The Treasury Department is reassessing the Internal Revenue Service’s use of third-party facial recognition software ID.me for access to taxpayer accounts amid growing concerns about the company's privacy practices.
A department official told FOX Business on Friday that Treasury and the IRS are exploring alternatives to ID.me. Bloomberg first reported the news.
"The IRS is consistently looking for ways to make the filing process more secure," spokeswoman Alexandra LaManna said in a statement to FOX Business. "But to be clear, no American is required to take a selfie in order to file their tax return."
The IRS had previously announced that beginning in summer 2022, users who need to log on to the agency's website to access the Child Tax Credit Update Portal, check online accounts, get their tax transcript, receive an Identity Protection PIN or view an online payment agreement will need to create an account with identity verification company ID.me.
Existing online accounts, which currently only require a simple email and password to access, will no longer work beginning this summer, the IRS said. At that point, users will be required to create an account with ID.me.
The IRS has stressed that individuals will not actually be required to go through ID.me or use facial-recognition software to submit their tax returns. But taxpayers will still be forced to use this software in order to take advantage of some of the IRS' most basic tools. The agency is already urging taxpayers to create accounts "as soon as possible."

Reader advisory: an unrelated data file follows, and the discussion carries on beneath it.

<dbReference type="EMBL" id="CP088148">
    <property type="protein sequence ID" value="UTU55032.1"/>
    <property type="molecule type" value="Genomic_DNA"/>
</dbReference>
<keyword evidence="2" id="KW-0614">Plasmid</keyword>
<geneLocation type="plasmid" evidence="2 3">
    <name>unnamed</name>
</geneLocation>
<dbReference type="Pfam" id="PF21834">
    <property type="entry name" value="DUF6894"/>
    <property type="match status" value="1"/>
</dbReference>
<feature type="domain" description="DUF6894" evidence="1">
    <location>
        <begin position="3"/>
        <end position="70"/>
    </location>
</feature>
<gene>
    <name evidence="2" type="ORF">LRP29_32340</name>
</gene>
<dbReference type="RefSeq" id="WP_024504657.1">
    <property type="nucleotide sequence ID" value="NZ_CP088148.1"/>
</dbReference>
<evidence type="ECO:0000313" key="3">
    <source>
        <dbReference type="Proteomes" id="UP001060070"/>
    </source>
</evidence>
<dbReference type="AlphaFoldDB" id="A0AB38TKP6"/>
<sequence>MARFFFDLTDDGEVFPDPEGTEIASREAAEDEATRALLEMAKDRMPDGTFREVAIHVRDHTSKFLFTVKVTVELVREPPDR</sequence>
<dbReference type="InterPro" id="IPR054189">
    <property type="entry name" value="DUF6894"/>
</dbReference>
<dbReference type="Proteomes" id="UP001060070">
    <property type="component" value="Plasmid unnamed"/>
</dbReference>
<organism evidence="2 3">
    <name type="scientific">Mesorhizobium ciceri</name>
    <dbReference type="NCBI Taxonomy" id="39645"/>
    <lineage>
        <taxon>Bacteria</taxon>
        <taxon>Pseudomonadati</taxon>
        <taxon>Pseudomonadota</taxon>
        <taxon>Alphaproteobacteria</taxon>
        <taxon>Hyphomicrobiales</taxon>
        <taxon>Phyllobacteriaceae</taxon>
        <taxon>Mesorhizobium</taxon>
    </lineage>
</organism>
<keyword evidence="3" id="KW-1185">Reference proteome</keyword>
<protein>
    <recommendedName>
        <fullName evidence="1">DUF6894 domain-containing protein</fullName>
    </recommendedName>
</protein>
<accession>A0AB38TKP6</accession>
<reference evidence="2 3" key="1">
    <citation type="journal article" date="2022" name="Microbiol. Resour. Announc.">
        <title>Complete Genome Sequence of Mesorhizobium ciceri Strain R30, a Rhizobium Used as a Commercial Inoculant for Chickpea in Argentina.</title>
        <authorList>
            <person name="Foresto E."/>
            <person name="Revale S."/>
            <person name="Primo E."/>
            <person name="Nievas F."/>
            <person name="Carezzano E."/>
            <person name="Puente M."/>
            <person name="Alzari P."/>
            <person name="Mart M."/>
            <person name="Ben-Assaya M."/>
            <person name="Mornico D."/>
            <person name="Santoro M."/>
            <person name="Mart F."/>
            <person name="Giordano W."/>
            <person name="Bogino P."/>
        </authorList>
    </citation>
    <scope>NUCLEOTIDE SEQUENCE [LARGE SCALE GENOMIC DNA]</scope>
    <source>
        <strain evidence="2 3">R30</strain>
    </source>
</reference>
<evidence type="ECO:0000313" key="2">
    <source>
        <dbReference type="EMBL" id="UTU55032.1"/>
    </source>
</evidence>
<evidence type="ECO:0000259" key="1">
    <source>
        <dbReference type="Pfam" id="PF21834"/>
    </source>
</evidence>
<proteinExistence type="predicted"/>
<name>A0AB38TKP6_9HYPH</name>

"The IRS emphasizes taxpayers can pay or file their taxes without submitting a selfie or other information to a third-party identity verification company," the agency said in a statement. "Tax payments can be made from a bank account, by credit card or by other means without the use of facial recognition technology or registering for an account."
ID.me describes itself as a technology provider that offers secure identity verification by comparing a photo ID provided by users with a video selfie. It was launched in 2010 by military veteran Blake Hall and has quickly solidified its place in the identity-verification business, often on behalf of the U.S. government. Additional IRS tools will begin using ID.me verification "over the next year," the IRS said.
Users must provide ID.me with an email address, Social Security number, photo ID and take a selfie with a camera that will scan the user's face to verify their identity.
But the company drew fresh scrutiny this week when CEO Blake Hall admitted in a LinkedIn post that ID.me uses Amazon's Rekognition technology to compare video selfies submitted by users to its own, bigger internal database of previous applicants. Hall had previously claimed the company used so-called one-to-one technology, a process that compares a selfie taken by an individual to an official document like a driver's license.
"I apologize for that," Hall told Axios on Wednesday. "My intent is never to mislead."
LaManna noted that ID.me is compliant with the National Institute of Standards and Technology. The software is also used by multiple agencies across the government.
Still, the news prompted an immediate outcry from privacy advocates, who have warned the practice is invasive and that the IRS is opening the doors to potential data breaches.
The decision "will only lead to further ruin for Americans when their data is inevitably breached," Jackie Singh, director of technology and operations at the Surveillance Technology Oversight Project, wrote on Twitter. She called the practice "very bad," and called on every "tech-aware American to fight it."